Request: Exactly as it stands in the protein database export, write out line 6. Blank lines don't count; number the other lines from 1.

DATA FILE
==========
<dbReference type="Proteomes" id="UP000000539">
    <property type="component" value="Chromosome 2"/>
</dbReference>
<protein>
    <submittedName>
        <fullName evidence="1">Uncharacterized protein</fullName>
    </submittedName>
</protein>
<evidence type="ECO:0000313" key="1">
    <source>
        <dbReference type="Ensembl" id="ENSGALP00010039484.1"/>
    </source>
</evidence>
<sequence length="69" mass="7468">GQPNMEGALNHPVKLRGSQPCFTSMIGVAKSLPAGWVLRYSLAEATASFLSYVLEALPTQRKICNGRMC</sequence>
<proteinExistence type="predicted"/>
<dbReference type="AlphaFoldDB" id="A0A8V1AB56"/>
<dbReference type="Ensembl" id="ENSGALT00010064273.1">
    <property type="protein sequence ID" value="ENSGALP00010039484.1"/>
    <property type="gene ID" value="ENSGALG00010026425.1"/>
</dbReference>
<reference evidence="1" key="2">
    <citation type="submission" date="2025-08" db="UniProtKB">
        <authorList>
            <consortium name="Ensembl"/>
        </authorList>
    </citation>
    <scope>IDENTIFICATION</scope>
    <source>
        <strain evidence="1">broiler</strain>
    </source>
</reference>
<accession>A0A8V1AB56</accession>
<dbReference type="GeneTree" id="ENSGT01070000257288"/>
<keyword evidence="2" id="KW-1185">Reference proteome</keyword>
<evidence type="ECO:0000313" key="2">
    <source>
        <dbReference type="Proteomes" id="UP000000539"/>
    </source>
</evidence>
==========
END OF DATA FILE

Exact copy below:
        <fullName evidence="1">Uncharacterized protein</fullName>